Local knowledge to reduce under-five mortality: Initiating participatory action research in rural South Africa

We asked Dr Lucia D’Ambruoso, Deputy Director of the Centre for Global Development, University of Aberdeen and co-author of this recent publication, to tell us about using participatory approaches to strengthen mortality surveillance and reporting systems. The process addresses deaths of children under five years of age, which includes newborn deaths. The approaches can be applied to surveillance of perinatal mortality.

U5 mortality article_MDSR Sept 2017 newsletter_image 3Despite a progressive health policy context, deep social inequalities characterise the disease burden in South Africa. The public health system is also severely under-resourced, fragmented and suffers a human resource crisis. In this context, robust evidence on health, illness and service utilisation among socially disadvantaged people is crucial to inform effective responses.

Participatory action research (PAR) is an approach concerned with redressing power asymmetries between communities and the political and administrative forces that shape health policies. We initiated a PAR process in the Agincourt health and socio-demographic surveillance site (HDSS) in rural north-east South Africa. We convened three village-based groups and held a series of discussions on causes and potential actions to reduce under-five mortality.

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We used ranking, diagramming and participatory photography (Photovoice) to elicit people’s perspectives and build a shared understanding of under-five mortality. The process also examined verbal autopsy (VA) data, inclusive of new indicators on circumstances of mortality, to further verify and amplify these data with local knowledge. The process concluded with a priority setting exercise to consider actions to respond to the issues identified. We also consulted with a Provincial Directorate for Maternal, Child, Women, Youth Health and Nutrition (MCWY&N) to ensure that the process was generating evidence that responded to information needs in the health system.

Poverty, unemployment, inadequate housing, unsafe environments and shortages of clean water were identified as fundamental root causes of under-five mortality by the village-based groups. A series of contributing factors in clinics were also identified: lack of confidentiality, disrespect and abuse, misuse of medications, poorly staffed and equipped clinics, long waiting times and overcrowded facilities.

Actions were prioritised as: expanding clinics, improving accountability and responsiveness of health workers, improving employment, providing clean water, and expanding community engagement. These were fed back to the Provincial MCWYH&N Directorate, and a feedback forum was held with Department of Health (DoH). In these fora, a useful feature of the VA and PAR evidence noted by DoH stakeholders was the complementarity between the statistical VA data, and contextual, qualitative and visual PAR data.

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With the time and resources available, it was not possible to develop the process further, by taking and learning from action, so PAR was not fully achieved. However, commitments were secured among participants, health authorities and funders to continue the process, and move towards acting on the evidence generated.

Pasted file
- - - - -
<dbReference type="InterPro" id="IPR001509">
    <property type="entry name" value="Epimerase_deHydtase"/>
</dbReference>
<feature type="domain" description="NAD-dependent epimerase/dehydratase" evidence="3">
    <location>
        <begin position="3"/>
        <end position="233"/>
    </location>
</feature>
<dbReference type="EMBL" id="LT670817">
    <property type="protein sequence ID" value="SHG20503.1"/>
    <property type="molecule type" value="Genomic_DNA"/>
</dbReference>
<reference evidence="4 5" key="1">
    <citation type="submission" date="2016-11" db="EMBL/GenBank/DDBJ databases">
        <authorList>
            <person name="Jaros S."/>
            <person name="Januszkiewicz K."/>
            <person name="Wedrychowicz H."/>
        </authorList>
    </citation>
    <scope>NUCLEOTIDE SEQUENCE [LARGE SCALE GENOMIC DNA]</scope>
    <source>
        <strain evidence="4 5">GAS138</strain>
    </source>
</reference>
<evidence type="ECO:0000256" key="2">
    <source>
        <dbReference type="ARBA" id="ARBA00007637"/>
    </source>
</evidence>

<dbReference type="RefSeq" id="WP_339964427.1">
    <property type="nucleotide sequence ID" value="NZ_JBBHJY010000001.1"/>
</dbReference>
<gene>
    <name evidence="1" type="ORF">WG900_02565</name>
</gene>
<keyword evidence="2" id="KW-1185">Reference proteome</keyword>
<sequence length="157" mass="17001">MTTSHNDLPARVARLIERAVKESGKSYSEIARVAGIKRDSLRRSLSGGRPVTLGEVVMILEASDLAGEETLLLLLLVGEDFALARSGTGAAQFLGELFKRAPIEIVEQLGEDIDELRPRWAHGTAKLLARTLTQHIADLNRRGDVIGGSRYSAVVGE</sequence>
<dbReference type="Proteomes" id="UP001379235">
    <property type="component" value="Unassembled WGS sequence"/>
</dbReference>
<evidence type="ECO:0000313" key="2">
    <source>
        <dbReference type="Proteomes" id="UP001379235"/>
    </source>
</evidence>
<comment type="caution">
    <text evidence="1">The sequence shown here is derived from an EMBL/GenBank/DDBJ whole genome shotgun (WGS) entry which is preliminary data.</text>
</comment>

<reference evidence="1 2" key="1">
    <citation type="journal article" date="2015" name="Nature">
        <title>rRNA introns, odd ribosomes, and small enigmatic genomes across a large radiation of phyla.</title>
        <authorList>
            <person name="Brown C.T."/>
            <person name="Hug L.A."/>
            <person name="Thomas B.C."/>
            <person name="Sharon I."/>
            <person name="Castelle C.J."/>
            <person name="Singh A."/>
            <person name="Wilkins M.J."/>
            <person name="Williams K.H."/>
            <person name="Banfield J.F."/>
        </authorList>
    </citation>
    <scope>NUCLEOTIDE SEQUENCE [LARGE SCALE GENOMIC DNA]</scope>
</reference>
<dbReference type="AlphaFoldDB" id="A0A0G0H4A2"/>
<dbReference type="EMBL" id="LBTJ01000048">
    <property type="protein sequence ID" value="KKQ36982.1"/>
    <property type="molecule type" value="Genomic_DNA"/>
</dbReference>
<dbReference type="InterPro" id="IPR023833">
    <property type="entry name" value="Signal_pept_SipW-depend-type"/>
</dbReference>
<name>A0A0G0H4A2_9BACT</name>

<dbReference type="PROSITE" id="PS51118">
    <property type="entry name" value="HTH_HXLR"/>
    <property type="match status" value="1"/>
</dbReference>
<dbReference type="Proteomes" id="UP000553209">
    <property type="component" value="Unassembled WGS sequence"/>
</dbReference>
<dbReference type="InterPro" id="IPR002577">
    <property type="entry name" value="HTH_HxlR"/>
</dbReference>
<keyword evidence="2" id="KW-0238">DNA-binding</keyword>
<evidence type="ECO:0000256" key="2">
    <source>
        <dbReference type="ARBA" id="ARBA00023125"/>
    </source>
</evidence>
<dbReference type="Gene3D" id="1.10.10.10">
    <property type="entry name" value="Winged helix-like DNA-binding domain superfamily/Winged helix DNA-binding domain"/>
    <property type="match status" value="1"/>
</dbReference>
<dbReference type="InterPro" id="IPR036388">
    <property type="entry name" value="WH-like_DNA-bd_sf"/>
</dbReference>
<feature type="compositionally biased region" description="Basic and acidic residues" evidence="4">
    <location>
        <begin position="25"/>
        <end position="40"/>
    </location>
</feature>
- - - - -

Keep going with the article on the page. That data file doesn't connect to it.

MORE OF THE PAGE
We aim to extend the PAR process through the following considerations:            

  • Participation for whom? Expanding the process to include the perspectives of the most marginalized people is critically important. We have maintained links with the groups convened to date, and through these we are expanding PAR to include new discussion groups with people who are severely socially disadvantaged.
  • By which means? Increasing participant control over the process, choice of topics, how outputs are discussed, communicated, acted on and learned from is intended to build ownership further. Photovoice generated powerful evidence. Using it to investigate care in facilities may be more contentious, however, and is an area for consideration with providers and participants.
  • Change in health systems. Action, and learning from action, are key elements of the PAR process. We plan to engage in the health system at different levels to enable a process of action and learning from action. Engagement with sectors such as labour, housing, and sanitation will help foster an integrated approach to using the information to achieve change.
  • The role of research. Engaging communities developed rich accounts of avoidable mortality, and responded to information needs in health systems. With HDSS, using PAR can connect communities, researchers and health authorities to develop robust evidence for service delivery, policy and planning. This is highly relevant in South Africa as the government consolidates and expands HDSS infrastructure to inform public policy.

This piece was written by Dr Lucia D’Ambruoso, and has been developed from:

Wariri, O., D’Ambruoso, L., Twine, R., Ngobeni, S., Van Der Merwe, M., Spies, B., Kahn, K., Tollman, S., Wagner, R. & Byass, P. (2017). Initiating a participatory action research process in the Agincourt health and socio–demographic surveillance site. Journal of Global Health, 7(1), 010413. Full text is available at: http://jogh.org/documents/issue201701/jogh-07-010413.pdf

The content has been adapted and shared under the Journal of Global Health’s CC BY 4.0 licence https://creativecommons.org/licenses/by/4.0/

All image credits: © D’Ambruoso 2015

Image 1: Systematising subjective perspectives – ranking; image 2: Participatory photography; image 3: Validating by consensus – diagramming